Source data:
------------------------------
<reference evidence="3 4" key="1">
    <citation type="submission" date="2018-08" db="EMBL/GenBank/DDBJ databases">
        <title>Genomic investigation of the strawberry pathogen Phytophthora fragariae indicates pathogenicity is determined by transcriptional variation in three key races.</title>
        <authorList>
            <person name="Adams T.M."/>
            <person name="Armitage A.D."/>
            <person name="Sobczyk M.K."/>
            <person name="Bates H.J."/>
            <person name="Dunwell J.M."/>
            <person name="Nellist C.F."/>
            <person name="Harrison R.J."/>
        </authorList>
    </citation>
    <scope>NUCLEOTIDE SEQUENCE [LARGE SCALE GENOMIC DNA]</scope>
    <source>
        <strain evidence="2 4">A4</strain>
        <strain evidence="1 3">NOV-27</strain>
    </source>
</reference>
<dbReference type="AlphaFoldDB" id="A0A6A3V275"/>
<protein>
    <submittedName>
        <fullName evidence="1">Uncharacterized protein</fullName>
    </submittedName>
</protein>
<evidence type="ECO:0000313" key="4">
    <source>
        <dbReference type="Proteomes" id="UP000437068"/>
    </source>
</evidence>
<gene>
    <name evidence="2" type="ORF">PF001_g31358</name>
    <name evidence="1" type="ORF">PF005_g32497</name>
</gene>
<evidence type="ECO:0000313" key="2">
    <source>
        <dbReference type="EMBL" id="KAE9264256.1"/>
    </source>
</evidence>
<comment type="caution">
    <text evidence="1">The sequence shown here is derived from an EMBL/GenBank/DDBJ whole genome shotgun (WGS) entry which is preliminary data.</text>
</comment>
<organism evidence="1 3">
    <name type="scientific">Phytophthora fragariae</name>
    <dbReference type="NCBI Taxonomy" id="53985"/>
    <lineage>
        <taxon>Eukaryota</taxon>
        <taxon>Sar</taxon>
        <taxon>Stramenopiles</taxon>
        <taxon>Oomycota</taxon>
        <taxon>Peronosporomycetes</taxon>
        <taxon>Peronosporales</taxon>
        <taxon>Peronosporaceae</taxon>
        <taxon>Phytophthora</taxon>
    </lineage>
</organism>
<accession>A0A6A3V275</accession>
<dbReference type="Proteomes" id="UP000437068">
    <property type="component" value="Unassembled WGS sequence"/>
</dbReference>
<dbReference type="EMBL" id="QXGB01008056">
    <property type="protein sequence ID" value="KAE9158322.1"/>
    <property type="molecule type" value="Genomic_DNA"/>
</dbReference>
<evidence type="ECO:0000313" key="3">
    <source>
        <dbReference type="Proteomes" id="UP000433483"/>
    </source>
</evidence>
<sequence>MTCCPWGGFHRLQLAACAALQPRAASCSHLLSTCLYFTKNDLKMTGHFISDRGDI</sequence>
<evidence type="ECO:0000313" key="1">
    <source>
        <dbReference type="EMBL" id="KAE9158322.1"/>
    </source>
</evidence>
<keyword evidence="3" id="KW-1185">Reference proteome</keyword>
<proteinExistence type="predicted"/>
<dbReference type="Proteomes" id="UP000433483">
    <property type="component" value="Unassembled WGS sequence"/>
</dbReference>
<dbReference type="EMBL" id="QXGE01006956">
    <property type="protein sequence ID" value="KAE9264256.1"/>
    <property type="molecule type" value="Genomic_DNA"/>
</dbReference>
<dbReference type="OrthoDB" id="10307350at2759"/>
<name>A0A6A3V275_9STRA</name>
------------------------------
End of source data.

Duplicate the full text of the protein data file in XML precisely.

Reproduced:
<reference evidence="3 4" key="1">
    <citation type="submission" date="2018-08" db="EMBL/GenBank/DDBJ databases">
        <title>Genomic investigation of the strawberry pathogen Phytophthora fragariae indicates pathogenicity is determined by transcriptional variation in three key races.</title>
        <authorList>
            <person name="Adams T.M."/>
            <person name="Armitage A.D."/>
            <person name="Sobczyk M.K."/>
            <person name="Bates H.J."/>
            <person name="Dunwell J.M."/>
            <person name="Nellist C.F."/>
            <person name="Harrison R.J."/>
        </authorList>
    </citation>
    <scope>NUCLEOTIDE SEQUENCE [LARGE SCALE GENOMIC DNA]</scope>
    <source>
        <strain evidence="2 4">A4</strain>
        <strain evidence="1 3">NOV-27</strain>
    </source>
</reference>
<dbReference type="AlphaFoldDB" id="A0A6A3V275"/>
<protein>
    <submittedName>
        <fullName evidence="1">Uncharacterized protein</fullName>
    </submittedName>
</protein>
<evidence type="ECO:0000313" key="4">
    <source>
        <dbReference type="Proteomes" id="UP000437068"/>
    </source>
</evidence>
<gene>
    <name evidence="2" type="ORF">PF001_g31358</name>
    <name evidence="1" type="ORF">PF005_g32497</name>
</gene>
<evidence type="ECO:0000313" key="2">
    <source>
        <dbReference type="EMBL" id="KAE9264256.1"/>
    </source>
</evidence>
<comment type="caution">
    <text evidence="1">The sequence shown here is derived from an EMBL/GenBank/DDBJ whole genome shotgun (WGS) entry which is preliminary data.</text>
</comment>
<organism evidence="1 3">
    <name type="scientific">Phytophthora fragariae</name>
    <dbReference type="NCBI Taxonomy" id="53985"/>
    <lineage>
        <taxon>Eukaryota</taxon>
        <taxon>Sar</taxon>
        <taxon>Stramenopiles</taxon>
        <taxon>Oomycota</taxon>
        <taxon>Peronosporomycetes</taxon>
        <taxon>Peronosporales</taxon>
        <taxon>Peronosporaceae</taxon>
        <taxon>Phytophthora</taxon>
    </lineage>
</organism>
<accession>A0A6A3V275</accession>
<dbReference type="Proteomes" id="UP000437068">
    <property type="component" value="Unassembled WGS sequence"/>
</dbReference>
<dbReference type="EMBL" id="QXGB01008056">
    <property type="protein sequence ID" value="KAE9158322.1"/>
    <property type="molecule type" value="Genomic_DNA"/>
</dbReference>
<evidence type="ECO:0000313" key="3">
    <source>
        <dbReference type="Proteomes" id="UP000433483"/>
    </source>
</evidence>
<sequence>MTCCPWGGFHRLQLAACAALQPRAASCSHLLSTCLYFTKNDLKMTGHFISDRGDI</sequence>
<evidence type="ECO:0000313" key="1">
    <source>
        <dbReference type="EMBL" id="KAE9158322.1"/>
    </source>
</evidence>
<keyword evidence="3" id="KW-1185">Reference proteome</keyword>
<proteinExistence type="predicted"/>
<dbReference type="Proteomes" id="UP000433483">
    <property type="component" value="Unassembled WGS sequence"/>
</dbReference>
<dbReference type="EMBL" id="QXGE01006956">
    <property type="protein sequence ID" value="KAE9264256.1"/>
    <property type="molecule type" value="Genomic_DNA"/>
</dbReference>
<dbReference type="OrthoDB" id="10307350at2759"/>
<name>A0A6A3V275_9STRA</name>